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Systems Theory and Modelling

Seminars
Introduction Defining Innovation Innovation Process Understanding Goals Defining Objectives Managing Indicators Systems Theory and Modelling Creativity and Idea Generation Managing Project Portfolios Leading Innovation Teams Managing Results and Knowledge

David OSullivan, NUI Galway

This Lecture
Open Systems General Systems Theory (GST) GST Traits System Classification Systems Analysis and Modelling Activity Modelling (IDEFo)

David OSullivan, NUI Galway

Reduction vs. Systems


1950s the main approach to understanding was reductionism divide something into its parts Ludwig von Bertalnffy proposed systems thinking discover how something interacts with its environment

David OSullivan, NUI Galway

Open Systems
All living and many non-living things are open systems Systems theory gives us a way to think about open systems Systems theory lays the foundation for the analysis and modelling of systems Systems theory provides an analytical framework for comprehending dynamic interrelated operating systems

David OSullivan, NUI Galway

Open System

Sense

OPEN SYSTEM

Response

ENVIRONMENT

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University Open System


Policy
Approved Funding Industry Needs

UNIVERSITY
Funding Requests New Knowledge Graduates

Students

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Systems Thinking
holistic approach to problem solving reflecting on how the organisation relates to its business environment and how factors in the environment can affect the organisation
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Definition of System
... an identifiable, complex dynamic entity composed of discernibly different parts or subsystems that are interrelated to and interdependent on each other and the whole entity with an overall capability to maintain stability and to adapt behaviour in response to external influences [Websters]
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General Systems Theory


Science of understanding open systems theory GST provides a framework to study open systems GST is not too general nor too specific

David OSullivan, NUI Galway

Bouldings Explanation
Somewhere between the specific that has no meaning and the general that has no content there must be, for each purpose and at each level of abstraction, an optimum degree of generality

David OSullivan, NUI Galway

Becketts explanation
"The trust of general systems .. is to draw attention to the study of relationships of parts to one another within the wholes

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GST Traits
Systems
are Goal Seeking are Holistic have Hierarchy have Inputs and Outputs transform inputs into outputs consume and/or create Energy are affected by Entropy have Equifinality have Feedback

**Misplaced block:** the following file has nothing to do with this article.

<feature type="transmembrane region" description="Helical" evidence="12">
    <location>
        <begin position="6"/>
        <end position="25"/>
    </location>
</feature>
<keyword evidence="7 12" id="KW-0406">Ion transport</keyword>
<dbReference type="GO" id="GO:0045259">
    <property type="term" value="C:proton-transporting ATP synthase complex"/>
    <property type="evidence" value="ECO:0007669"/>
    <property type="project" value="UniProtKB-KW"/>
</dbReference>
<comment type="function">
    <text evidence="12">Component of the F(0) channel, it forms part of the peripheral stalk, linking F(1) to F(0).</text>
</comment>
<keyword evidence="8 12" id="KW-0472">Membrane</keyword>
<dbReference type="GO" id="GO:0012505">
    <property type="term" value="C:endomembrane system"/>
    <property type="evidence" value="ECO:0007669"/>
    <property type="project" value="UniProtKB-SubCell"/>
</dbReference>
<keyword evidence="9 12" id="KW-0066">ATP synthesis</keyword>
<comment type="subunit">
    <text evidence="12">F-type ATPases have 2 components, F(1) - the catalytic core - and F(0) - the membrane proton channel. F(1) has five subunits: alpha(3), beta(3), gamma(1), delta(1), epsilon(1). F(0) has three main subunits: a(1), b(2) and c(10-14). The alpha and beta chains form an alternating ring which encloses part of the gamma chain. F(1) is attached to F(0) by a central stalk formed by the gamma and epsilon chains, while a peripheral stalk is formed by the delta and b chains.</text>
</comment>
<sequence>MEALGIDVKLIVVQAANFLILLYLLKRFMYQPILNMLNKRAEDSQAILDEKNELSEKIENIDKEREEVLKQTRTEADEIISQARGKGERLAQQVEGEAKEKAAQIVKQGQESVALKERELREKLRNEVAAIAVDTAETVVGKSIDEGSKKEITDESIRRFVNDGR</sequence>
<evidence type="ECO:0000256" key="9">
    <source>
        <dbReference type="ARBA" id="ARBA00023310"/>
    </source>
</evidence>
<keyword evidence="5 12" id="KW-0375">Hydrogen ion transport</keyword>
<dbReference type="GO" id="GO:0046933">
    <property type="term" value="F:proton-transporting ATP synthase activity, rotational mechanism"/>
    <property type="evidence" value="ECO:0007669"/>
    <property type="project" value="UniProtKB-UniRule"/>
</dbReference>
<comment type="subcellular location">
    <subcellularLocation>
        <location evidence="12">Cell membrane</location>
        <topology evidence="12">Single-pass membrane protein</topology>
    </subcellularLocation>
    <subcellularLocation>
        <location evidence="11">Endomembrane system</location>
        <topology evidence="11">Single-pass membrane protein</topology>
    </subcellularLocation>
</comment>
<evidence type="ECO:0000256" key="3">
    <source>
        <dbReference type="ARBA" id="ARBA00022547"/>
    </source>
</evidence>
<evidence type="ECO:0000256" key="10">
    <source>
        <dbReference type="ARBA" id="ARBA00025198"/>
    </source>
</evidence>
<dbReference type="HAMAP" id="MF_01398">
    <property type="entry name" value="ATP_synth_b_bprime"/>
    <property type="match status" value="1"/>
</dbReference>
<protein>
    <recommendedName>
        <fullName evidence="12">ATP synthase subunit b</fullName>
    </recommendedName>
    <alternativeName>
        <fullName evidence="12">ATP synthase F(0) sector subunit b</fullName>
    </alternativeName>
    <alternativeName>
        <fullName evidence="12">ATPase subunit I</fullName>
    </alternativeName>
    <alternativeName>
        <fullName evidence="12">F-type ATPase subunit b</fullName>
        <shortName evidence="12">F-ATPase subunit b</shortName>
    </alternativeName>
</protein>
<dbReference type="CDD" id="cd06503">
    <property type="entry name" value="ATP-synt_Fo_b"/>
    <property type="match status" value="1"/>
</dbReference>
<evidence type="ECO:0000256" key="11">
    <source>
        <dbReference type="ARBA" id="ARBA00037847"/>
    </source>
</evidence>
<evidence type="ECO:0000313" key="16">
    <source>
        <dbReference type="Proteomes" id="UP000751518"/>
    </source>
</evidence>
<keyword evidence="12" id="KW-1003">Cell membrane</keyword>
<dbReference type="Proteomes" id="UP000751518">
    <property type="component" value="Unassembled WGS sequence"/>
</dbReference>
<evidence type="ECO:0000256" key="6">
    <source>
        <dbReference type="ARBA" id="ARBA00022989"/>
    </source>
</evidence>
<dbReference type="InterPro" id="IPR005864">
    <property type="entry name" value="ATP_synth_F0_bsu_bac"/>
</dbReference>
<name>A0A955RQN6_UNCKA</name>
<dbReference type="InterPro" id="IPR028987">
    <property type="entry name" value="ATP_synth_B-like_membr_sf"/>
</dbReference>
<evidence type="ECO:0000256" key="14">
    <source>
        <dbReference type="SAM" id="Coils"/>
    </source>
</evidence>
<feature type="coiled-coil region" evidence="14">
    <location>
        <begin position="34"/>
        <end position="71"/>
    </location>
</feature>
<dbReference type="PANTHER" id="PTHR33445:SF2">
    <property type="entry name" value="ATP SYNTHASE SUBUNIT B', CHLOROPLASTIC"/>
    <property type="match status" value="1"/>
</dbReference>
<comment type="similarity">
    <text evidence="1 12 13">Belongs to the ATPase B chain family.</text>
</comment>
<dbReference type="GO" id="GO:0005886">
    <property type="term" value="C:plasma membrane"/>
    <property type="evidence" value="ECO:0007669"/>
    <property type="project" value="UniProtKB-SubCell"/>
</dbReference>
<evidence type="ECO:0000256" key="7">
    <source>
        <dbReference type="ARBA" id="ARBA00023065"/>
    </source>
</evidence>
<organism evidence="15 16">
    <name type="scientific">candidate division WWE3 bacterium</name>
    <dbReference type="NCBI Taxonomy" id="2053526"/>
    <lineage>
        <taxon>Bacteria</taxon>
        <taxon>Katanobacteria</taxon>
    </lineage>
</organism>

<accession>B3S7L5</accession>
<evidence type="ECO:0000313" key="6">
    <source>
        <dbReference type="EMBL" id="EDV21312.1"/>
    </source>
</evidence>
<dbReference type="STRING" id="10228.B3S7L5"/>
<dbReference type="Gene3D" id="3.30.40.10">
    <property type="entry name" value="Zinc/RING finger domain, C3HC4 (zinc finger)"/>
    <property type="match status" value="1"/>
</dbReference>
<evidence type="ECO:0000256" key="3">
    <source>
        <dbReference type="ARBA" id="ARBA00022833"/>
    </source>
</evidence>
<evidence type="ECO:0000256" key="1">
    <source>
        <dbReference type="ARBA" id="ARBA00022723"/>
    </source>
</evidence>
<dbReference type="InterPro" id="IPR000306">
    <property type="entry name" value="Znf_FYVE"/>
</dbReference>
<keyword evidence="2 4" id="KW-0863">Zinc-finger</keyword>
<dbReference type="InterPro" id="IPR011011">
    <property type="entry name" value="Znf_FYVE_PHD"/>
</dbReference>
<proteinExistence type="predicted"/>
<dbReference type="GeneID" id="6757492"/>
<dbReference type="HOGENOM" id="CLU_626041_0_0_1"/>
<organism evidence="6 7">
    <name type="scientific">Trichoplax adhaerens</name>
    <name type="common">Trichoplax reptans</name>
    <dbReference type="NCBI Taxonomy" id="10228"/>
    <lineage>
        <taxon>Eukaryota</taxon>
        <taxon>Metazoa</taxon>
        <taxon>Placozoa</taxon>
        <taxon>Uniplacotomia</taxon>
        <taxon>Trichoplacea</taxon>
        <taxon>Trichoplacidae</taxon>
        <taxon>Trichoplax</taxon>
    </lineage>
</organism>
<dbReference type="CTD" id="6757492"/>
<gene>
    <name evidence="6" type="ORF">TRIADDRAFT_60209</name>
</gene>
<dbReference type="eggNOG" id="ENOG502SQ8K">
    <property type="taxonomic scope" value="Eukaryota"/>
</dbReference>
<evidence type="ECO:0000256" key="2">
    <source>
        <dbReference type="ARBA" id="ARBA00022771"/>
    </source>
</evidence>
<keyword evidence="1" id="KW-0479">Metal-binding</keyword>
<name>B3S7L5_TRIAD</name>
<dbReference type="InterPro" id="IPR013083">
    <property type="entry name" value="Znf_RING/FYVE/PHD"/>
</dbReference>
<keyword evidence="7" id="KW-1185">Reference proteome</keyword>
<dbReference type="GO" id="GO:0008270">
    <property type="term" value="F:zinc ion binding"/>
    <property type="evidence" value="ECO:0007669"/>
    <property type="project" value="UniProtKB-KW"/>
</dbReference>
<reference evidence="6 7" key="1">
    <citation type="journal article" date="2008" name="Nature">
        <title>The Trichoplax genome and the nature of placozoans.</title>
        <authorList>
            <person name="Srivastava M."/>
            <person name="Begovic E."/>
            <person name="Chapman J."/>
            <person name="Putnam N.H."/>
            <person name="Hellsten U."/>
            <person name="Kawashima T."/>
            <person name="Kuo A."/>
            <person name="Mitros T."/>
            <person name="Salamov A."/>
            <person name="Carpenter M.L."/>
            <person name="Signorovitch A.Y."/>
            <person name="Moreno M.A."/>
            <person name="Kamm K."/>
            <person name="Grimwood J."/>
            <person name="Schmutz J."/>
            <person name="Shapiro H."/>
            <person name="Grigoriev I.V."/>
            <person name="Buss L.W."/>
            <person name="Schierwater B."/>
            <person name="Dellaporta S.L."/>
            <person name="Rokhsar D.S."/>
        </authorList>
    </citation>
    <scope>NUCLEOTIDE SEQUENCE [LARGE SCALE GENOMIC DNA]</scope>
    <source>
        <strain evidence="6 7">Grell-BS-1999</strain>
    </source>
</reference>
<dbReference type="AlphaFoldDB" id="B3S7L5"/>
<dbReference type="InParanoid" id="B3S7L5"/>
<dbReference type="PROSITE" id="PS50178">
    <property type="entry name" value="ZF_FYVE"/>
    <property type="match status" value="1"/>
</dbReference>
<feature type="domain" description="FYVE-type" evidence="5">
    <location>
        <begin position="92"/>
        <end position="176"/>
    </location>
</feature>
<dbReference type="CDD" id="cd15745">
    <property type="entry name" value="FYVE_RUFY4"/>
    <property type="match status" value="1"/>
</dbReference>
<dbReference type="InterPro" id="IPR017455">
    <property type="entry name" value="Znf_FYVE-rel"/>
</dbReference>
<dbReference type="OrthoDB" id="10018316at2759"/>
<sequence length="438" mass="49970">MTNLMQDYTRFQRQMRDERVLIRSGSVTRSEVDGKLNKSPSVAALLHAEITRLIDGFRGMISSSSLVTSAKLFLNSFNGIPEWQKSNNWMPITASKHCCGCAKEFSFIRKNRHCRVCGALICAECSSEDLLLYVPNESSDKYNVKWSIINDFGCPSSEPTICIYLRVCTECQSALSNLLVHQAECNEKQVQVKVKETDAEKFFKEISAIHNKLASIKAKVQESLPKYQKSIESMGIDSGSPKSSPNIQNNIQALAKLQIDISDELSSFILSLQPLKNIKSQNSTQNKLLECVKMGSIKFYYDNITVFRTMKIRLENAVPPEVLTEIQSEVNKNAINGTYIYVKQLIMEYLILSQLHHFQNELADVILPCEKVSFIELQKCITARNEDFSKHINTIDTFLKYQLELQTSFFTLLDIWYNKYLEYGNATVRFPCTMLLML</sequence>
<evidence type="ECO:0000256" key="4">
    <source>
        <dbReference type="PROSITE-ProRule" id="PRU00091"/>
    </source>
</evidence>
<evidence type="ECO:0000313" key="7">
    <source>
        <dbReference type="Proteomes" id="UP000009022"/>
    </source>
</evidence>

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Goal Seeking
All open systems must have goals There are two types Inner directed goals Outer directed goals Design strategies are typically outer directed goals Maintenance strategies are an inner directed goal

David OSullivan, NUI Galway

SUB SYSTEM

Holistic

SUB SYSTEM SUB SYSTEM SUB SYSTEM

Boundry SUB SYSTEM

SUB SYSTEM

Fredrick Hagel (1770-1831)


The whole is more than the sum of the parts The whole determines the sum of the parts The parts cannot be understood if considered in isolation from the whole The parts are dynamically interrelated and interdependent
David OSullivan, NUI Galway

SUB SYSTEM

Hierarchical
WHOLE SYST EM PLANT LEVEL MORE GENERAL SUB SYST EM

SUB SYST EM

DEPARTMENT LEVEL

SUB SYST EM

SYST EMS

CELL LEVEL

WORKST ATI ON LEVEL SUB SYST EM

MORE DET AIL PROCESS LEVEL

SUB SYST EM

SUB SYST EM

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Transform Inputs into Outputs


INPUT ERROR FEEDBACK INPUT TRANSFORM INPUTS TO OUTPUTS OUTPUT

INPUT OUTPUT TRANSFORM INPUTS TO OUTPUTS INPUT STATUS FEEDBACK OUTPUT

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Entropy
A measure of the amount of disorder in a system Everything disintegrates over time Negative entropy or centropy Effects of entropy are offset by the system transforming itself continuously Maintain order through such things as repairs, maintenance and possibly growing by importing energy
David OSullivan, NUI Galway

Energy, Equifinality and Feedback Systems create/consume energy


Physical Emotional

Equifinality is the ability for systems to achieve goals in a number of ways This flexibility allows systems avoid the effects of entropy Systems have feedback - feedback can allow a system to change its direction
David OSullivan, NUI Galway

System Classification
Checkland's classification
Natural Systems (ecological systems, human beings) Physically Designed Systems (bridges, machines) Abstract Design Systems (Languages, Mathematics) Human Activity Systems (Politics, Banking) Transcendental Systems (Beyond knowledge or comprehension)
9 8 7 6 5 4 3 2 1 Transcendental Social Oganisation Human Animal Genetic-societ al Open System Cybernetics Clockworks Frameworks

Bouldings Classification

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Bouldings Classification
Frameworks